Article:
• No, because we are now considering the mean-subtracted distribution. And you are not taking the frequencies into account. I gave an example of skewed Beta distribution in the blog with images. "Thats because there are a few large deviations to the right but many smaller deviations to the left. When we sum them, the smaller values occur with a much higher frequency so they are able to cancel the larger values. So once again, the mean is the point around which the positive and negative deviations cancel out." – Rahul Deora Jul 10 '19 at 5:10

We model them with the normal distribution because it is convenient, not because it is correct. For real distributions, the tails are usually much larger than the normal distribution would have them if you assess the standard deviation based on most of the numbers. There is a quote attributed to Poincare that has been deleted from the Wikipedia page to the effect that "Everyone believes the normal distribution-physicists because they think it is a mathematical theorem, mathematicians because they believe it is an experimental fact."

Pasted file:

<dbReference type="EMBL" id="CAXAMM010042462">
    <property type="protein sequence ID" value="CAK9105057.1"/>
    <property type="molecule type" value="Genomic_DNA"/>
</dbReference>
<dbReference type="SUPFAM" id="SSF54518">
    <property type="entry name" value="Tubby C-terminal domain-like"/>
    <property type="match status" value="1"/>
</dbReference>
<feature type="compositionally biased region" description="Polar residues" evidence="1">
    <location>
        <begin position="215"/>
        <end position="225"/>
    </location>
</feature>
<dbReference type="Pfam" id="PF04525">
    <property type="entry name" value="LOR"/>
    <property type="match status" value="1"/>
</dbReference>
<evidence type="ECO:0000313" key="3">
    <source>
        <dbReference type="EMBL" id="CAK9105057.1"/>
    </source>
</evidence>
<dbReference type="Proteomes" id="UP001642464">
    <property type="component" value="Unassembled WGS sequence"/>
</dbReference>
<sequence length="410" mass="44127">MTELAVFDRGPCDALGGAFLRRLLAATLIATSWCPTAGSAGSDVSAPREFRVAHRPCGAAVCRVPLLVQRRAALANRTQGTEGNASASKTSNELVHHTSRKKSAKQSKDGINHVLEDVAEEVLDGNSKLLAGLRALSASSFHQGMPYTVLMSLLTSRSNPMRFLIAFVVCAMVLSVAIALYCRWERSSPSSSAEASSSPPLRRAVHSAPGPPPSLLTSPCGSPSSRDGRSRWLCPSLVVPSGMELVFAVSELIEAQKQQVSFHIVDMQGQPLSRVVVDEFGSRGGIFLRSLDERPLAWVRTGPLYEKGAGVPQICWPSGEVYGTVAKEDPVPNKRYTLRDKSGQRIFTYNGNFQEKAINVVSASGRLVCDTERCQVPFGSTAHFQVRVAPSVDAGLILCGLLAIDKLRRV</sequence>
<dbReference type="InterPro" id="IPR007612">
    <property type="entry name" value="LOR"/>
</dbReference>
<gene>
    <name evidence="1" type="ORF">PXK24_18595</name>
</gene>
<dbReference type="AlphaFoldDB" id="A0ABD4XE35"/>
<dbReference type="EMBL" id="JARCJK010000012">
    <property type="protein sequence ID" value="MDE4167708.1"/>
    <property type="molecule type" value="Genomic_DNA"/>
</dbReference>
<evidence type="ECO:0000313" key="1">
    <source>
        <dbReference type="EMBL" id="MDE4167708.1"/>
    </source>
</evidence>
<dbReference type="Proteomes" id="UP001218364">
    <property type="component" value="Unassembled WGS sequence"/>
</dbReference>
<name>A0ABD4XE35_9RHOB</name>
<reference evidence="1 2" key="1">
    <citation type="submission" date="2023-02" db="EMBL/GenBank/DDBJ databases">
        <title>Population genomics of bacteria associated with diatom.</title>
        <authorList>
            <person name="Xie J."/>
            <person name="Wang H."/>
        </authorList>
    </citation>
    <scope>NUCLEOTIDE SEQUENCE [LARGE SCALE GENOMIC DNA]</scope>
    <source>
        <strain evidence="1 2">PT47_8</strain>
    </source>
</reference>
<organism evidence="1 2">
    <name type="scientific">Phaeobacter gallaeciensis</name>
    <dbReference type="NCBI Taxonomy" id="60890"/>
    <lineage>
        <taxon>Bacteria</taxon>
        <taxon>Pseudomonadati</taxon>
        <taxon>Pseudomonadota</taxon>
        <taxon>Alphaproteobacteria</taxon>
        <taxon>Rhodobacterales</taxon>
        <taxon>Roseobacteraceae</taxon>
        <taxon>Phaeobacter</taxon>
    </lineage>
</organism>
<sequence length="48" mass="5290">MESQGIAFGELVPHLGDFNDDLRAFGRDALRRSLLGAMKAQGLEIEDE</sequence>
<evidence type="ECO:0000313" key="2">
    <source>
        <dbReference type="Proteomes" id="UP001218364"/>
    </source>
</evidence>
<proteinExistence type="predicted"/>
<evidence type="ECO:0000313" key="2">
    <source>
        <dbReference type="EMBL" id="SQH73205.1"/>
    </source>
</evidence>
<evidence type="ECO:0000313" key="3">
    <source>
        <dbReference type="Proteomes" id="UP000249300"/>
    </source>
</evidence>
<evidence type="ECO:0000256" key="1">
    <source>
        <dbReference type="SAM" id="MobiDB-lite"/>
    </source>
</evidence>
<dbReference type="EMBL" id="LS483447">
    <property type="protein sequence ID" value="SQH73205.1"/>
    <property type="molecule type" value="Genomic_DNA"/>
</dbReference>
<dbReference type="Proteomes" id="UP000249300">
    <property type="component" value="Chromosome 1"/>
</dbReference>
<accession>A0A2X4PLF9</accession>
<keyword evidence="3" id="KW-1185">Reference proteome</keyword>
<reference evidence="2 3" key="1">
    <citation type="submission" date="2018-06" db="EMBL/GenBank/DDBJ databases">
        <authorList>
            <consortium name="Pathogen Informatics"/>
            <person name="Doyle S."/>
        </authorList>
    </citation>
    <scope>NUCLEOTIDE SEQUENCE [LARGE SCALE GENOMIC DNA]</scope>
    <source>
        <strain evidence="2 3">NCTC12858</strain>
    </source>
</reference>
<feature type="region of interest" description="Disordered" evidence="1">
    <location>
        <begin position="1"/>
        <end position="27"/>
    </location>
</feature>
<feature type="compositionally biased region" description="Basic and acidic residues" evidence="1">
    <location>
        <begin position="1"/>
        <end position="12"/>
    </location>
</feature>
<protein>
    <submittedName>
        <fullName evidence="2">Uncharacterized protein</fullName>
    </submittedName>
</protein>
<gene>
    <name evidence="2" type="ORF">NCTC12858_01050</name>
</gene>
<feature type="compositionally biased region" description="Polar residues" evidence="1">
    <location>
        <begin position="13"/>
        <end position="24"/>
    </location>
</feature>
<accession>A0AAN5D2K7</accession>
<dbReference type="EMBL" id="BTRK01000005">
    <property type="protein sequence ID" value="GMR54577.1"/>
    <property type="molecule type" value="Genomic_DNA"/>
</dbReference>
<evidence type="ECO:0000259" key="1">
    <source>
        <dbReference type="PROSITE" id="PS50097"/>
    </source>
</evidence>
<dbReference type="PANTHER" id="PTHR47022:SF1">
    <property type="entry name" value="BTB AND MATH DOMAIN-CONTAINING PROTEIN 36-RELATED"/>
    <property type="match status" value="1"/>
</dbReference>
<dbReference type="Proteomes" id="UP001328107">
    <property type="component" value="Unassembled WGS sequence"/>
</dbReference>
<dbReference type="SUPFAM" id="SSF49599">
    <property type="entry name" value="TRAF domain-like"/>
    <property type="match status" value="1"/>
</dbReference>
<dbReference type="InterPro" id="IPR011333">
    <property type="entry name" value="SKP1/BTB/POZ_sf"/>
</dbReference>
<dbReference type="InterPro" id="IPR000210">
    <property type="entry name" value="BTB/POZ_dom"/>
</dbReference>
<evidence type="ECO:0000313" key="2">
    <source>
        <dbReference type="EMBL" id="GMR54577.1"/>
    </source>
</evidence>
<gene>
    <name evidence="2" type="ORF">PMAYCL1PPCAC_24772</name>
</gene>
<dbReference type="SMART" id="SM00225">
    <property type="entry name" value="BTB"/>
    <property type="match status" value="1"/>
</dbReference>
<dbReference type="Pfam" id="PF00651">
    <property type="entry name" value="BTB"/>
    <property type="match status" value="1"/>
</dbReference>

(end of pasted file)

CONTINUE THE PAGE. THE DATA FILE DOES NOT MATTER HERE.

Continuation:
• So there is no other mathematical motivation other than it's experimentally verified? If the normal distribution was derived by understanding random errors, what part does that play in CLT? Feels kind of weird how a large enough sample can yield a normal distribution without attribution to random errors which form the basis of the distribution. – Andrew Li Jul 9 '19 at 18:50
• It is not an experimental fact, either. It is a convenient approximation that works well as long as you don't go too far out on the tails, where it will usually claim that events are much rarer than they are in practice. – Ross Millikan Jul 9 '19 at 18:56
• Okay. I think my real qualm is about the CLT and how it is related to random errors, since the CLT allows for approximations to be made with the normal distribution (which was originally an error curve). – Andrew Li Jul 9 '19 at 19:02